Jurassic Karst

The “Jurassic Karst” scheme in place since 2009 aims to characterise the long-term evolution of the karst aquifers of the Jura mountains.

About 80% of the drinking water and almost all of the river water in the Jura Mountains comes from karst springs. The Jurassic Karst Observatory aims to study the links between the biogeochemical functioning of the infiltration zone and the hydrochemical response of karst systems, paying particular attention to the consequences of global warming and changes in land use.

The specific topographical context of the Jura Mountains means these processes can be studied at increasing altitudes along a climatic gradient. The plant cover and soil types vary along this gradient, thereby modulating the biogeochemical functioning of the infiltration zone of the karst hydrosystems.

Where and When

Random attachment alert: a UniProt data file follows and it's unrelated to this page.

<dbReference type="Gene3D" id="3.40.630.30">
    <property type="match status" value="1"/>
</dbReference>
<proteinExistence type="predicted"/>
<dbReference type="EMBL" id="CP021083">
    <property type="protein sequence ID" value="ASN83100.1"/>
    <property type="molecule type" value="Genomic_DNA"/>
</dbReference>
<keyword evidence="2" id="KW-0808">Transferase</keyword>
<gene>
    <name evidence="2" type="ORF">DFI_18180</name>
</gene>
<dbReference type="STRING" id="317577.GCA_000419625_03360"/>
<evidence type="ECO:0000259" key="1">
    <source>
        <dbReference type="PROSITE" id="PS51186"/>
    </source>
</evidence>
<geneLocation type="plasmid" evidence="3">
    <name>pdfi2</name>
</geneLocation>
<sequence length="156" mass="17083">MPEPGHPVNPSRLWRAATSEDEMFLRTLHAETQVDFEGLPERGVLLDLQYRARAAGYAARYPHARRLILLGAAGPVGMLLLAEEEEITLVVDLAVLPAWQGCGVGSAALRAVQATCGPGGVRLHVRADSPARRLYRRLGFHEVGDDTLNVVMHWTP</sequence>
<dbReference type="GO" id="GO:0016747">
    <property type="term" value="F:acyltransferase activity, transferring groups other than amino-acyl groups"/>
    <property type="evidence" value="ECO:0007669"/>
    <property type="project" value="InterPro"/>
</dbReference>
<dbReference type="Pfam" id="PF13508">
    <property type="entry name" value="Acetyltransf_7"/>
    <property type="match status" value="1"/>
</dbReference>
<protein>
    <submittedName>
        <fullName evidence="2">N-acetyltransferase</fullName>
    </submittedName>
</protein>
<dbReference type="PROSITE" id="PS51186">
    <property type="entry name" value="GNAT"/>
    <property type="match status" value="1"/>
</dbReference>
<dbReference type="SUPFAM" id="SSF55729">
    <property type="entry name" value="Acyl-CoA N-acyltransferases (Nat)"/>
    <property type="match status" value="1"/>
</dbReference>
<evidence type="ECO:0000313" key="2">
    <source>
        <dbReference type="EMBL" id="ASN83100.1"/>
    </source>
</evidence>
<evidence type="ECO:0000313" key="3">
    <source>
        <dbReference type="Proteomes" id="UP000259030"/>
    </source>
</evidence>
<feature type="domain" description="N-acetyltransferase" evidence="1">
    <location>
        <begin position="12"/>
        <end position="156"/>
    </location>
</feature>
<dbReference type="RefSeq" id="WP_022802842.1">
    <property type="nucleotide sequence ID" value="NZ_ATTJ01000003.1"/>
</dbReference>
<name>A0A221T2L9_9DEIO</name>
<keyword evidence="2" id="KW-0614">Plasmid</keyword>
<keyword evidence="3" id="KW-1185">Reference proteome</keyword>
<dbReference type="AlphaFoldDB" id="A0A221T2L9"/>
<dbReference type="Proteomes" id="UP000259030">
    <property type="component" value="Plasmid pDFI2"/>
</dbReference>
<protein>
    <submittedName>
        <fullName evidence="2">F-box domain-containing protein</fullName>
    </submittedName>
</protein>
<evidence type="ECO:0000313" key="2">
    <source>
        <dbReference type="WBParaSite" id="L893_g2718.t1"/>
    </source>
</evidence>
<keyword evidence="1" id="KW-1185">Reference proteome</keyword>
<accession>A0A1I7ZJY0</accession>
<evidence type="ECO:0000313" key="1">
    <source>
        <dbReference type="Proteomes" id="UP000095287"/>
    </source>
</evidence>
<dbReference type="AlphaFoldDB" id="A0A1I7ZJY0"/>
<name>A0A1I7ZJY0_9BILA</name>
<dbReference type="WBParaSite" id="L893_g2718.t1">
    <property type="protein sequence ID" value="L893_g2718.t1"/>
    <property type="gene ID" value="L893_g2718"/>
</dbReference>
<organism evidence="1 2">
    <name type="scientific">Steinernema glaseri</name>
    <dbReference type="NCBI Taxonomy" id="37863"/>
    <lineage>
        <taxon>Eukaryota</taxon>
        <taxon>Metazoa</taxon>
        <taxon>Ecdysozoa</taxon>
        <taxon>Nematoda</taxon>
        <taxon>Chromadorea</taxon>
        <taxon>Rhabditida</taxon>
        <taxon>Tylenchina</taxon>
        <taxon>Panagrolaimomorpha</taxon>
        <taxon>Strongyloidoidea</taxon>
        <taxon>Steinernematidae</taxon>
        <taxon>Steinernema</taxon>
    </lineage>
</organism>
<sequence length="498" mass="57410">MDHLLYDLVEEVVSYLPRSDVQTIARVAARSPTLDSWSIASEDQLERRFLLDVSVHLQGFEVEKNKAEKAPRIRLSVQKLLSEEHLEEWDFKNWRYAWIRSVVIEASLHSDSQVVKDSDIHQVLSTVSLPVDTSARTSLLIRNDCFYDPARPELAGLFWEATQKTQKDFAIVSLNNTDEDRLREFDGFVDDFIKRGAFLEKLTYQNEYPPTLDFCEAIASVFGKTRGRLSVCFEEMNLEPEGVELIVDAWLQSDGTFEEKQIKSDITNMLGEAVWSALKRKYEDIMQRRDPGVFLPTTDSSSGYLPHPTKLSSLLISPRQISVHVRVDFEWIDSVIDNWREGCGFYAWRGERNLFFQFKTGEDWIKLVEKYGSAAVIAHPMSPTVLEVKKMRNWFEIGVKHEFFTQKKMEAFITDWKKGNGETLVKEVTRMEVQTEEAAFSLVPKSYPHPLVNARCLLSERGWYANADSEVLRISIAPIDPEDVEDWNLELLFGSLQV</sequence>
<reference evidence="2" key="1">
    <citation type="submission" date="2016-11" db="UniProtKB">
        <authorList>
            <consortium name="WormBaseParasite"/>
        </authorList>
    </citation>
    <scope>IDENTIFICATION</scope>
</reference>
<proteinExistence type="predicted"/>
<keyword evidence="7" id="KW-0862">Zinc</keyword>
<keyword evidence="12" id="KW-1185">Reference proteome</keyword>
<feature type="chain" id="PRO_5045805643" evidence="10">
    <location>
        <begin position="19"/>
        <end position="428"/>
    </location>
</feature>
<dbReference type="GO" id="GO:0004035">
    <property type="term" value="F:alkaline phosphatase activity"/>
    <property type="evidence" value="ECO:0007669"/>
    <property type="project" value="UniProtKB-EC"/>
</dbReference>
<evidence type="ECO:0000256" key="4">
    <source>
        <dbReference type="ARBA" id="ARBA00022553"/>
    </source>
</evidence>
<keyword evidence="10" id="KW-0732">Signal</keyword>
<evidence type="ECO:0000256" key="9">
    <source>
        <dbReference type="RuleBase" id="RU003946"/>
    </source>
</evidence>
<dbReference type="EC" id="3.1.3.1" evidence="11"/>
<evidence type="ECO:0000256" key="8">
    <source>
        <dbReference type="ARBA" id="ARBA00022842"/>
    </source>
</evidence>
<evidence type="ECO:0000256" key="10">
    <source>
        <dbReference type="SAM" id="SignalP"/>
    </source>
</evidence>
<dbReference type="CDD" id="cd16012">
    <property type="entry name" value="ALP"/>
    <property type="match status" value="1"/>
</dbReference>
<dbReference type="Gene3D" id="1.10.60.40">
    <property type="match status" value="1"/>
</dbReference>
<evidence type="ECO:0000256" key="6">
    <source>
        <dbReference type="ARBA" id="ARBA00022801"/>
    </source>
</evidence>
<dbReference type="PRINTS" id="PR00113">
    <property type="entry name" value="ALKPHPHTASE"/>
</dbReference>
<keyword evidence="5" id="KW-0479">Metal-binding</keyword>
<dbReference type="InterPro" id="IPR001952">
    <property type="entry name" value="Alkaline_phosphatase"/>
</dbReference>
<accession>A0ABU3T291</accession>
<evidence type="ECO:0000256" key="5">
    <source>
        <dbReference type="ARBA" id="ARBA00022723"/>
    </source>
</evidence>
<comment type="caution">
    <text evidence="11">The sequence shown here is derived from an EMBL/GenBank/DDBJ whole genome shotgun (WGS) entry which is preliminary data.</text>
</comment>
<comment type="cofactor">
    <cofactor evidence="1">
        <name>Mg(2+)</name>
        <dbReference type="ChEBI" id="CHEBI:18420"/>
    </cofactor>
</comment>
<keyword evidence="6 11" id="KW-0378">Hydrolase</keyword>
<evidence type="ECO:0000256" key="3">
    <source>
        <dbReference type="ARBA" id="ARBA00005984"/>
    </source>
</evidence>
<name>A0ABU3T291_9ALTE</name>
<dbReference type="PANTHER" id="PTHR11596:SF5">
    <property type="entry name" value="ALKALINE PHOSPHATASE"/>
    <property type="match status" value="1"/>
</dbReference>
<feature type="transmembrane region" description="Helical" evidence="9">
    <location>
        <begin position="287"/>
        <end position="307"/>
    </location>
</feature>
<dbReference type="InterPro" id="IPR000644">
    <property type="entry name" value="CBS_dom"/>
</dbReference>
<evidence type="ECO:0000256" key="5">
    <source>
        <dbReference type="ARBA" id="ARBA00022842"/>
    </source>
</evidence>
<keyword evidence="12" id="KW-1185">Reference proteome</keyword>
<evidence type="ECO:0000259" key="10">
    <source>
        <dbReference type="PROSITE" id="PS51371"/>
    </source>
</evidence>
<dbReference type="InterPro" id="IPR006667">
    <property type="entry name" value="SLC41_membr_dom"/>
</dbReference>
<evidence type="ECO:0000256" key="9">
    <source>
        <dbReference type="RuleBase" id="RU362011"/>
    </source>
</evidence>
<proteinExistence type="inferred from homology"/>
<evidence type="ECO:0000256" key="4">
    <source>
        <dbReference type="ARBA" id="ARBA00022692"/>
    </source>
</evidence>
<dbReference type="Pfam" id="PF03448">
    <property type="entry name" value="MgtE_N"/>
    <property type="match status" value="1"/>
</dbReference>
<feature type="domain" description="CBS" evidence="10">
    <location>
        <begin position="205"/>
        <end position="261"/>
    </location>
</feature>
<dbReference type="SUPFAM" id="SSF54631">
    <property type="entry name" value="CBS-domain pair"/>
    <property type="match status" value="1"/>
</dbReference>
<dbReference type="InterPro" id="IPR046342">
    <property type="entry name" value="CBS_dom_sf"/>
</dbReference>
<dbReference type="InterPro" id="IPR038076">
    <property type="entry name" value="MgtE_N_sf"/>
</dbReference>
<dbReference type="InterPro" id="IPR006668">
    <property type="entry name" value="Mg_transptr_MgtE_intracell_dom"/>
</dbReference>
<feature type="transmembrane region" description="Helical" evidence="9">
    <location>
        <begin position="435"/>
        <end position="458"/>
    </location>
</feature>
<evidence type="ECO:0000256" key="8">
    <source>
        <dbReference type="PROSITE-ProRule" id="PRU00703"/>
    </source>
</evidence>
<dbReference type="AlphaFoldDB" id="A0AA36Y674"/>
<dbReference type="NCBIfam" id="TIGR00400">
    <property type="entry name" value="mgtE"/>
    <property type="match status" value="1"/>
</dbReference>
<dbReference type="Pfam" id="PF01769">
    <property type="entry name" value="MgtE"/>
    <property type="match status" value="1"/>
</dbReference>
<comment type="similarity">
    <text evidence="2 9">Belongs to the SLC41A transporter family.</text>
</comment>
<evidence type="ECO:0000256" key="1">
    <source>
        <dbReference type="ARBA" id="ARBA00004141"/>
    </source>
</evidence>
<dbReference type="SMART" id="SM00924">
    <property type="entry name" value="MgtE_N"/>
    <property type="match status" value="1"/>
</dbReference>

The Jurassic Karst observatory integrates 4 monitoring sites along an altitude gradient in order to get a representative picture of the karst systems of the Jura mountains:

  • Fourbanne site (Doubs valley, near Baume-les-Dames): altitude 270 m, catchment basin of 30 km2.
  • Arcier site (Doubs valley, near Besançon) : altitude 270 m, catchment basin of 100 km2.
  • Lods site (upper Loue valley): altitude 380 m, catchment basin of 35 km2.
  • Fertans site (Amancy plateau): altitude 500 m, catchment basin of 1 km2. The monitoring of this site was stopped in 2020.
  • Mouthe site (spring of the Doubs river): altitude 950 m, catchment basin of 50 km2.

Monitoring since 2009

A number of physico-chemical parameters are monitored continuously on all sites using automatic probes. This continuous monitoring is supplemented by automatic water samples at the sites of Fourbanne, Arcier and Lods (2 samples/week).

Visit the 9 observatories